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Wonderland is a crowded place

September 22, 2010

I was poking around Netflix the other day, and one of the movies that was recommended for me was Phoebe in Wonderland.  I was a bit wary, because I absolutely love Alice in Wonderland, but in a very purist kind of way– I haven’t even seen the latest remake of it.  But the synopsis sounded interesting, so figured I’d start watching it, and I really enjoyed it.

Phoebe in Wonderland is the story of an imaginative and curious girl who is trying to work through some behavioral issues, while the adults around her try to help her.  Phoebe’s interactions with other kids improve after she becomes involved with a school play of Alice in Wonderland.  And those adults?  They make a mess of things, except for Phoebe’s drama teacher.

I usually absolutely hate any depiction of precocious children, as Marissa can attest after seeing me mock Michelle from Full House every time she said some scripted thing that was supposed to be “wise.”  It always seems so contrived and a cheap ‘aww’ moment.  But Phoebe in Wonderland wasn’t like that at all– Phoebe was portrayed as a sweet but believably flawed girl, intelligent but not weirdly ‘knowing.’    This was a really great movie to watch just for the visuals, too– between the plot and the color story, it reminded me a lot of Amelie. The lighting was pretty and dreamy, the color story for each character fit perfectly, just a very nice film to look at.  I definitely recommend watching this movie, it’s touching and relevant and well-done.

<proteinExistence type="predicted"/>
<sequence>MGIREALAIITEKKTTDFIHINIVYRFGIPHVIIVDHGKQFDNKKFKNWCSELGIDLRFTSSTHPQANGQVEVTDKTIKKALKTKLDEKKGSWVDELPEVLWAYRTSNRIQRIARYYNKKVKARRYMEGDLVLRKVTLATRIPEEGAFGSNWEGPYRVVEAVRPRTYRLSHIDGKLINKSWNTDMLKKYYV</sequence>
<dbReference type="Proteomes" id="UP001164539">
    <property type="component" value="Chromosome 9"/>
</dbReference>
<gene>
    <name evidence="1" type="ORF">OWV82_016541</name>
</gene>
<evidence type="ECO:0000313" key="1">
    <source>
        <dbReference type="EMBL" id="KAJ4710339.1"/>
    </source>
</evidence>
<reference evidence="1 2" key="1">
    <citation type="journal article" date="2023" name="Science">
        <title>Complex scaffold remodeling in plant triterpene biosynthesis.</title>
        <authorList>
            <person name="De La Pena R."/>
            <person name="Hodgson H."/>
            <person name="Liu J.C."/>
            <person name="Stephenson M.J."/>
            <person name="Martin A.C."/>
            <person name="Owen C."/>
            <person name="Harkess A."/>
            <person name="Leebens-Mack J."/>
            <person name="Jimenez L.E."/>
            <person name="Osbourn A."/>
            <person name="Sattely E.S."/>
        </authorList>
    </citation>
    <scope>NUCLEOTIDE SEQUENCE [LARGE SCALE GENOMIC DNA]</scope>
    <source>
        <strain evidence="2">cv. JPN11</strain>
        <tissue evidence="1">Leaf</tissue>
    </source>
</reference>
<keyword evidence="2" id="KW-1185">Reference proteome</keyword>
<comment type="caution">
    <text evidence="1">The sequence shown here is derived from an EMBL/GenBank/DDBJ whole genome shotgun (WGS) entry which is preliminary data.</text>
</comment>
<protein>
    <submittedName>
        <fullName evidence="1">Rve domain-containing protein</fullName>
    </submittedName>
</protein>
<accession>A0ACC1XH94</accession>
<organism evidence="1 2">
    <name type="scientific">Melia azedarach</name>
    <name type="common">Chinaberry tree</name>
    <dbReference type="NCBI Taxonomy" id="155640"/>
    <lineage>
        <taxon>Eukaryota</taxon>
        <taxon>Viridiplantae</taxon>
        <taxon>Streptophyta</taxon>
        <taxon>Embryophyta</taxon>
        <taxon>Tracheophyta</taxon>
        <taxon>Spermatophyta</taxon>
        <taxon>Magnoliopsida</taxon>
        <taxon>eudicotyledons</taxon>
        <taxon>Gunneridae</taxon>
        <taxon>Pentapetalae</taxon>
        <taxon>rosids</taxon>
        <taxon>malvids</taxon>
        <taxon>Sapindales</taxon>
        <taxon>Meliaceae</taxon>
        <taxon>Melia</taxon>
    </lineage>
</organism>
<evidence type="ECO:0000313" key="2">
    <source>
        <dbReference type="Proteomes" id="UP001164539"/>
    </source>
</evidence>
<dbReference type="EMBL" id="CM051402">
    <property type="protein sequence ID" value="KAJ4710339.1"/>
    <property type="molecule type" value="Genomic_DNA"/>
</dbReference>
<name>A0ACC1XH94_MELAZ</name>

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Then I watched another Wonderland themed movie… Malice in Wonderland, from 2009, had a good basic premise and…. that was about it.  It was meandering and while I can see where those who are into the trippier aspects of the original Alice might enjoy it, it just didn’t do much for me.

Honestly, I think my main issue with this movie was the portrayal of Alice as this sort of Lolita character.  I really can’t stand when she’s portrayed that way.  For instance, in this version, Alice gets amnesia and is left to blink innocently at a bunch of increasingly sketchy men.  In bars.  And their cars.  And asks them for a ride home.  And she follows them all over London (Wonderland, sorry) because she just trusts them so much.  Puh-lease.  I guess part of why I was so disappointed with this movie was because the idea is actually pretty good, to hint at the classic Alice while putting a modern, edgy spin on it, but the execution was mediocre.

There was one saving grace to this movie, though… The actor who plays the equivalent of the White Rabbit, Danny Dyer, is pretty cute.

Happy Autumn everyone!

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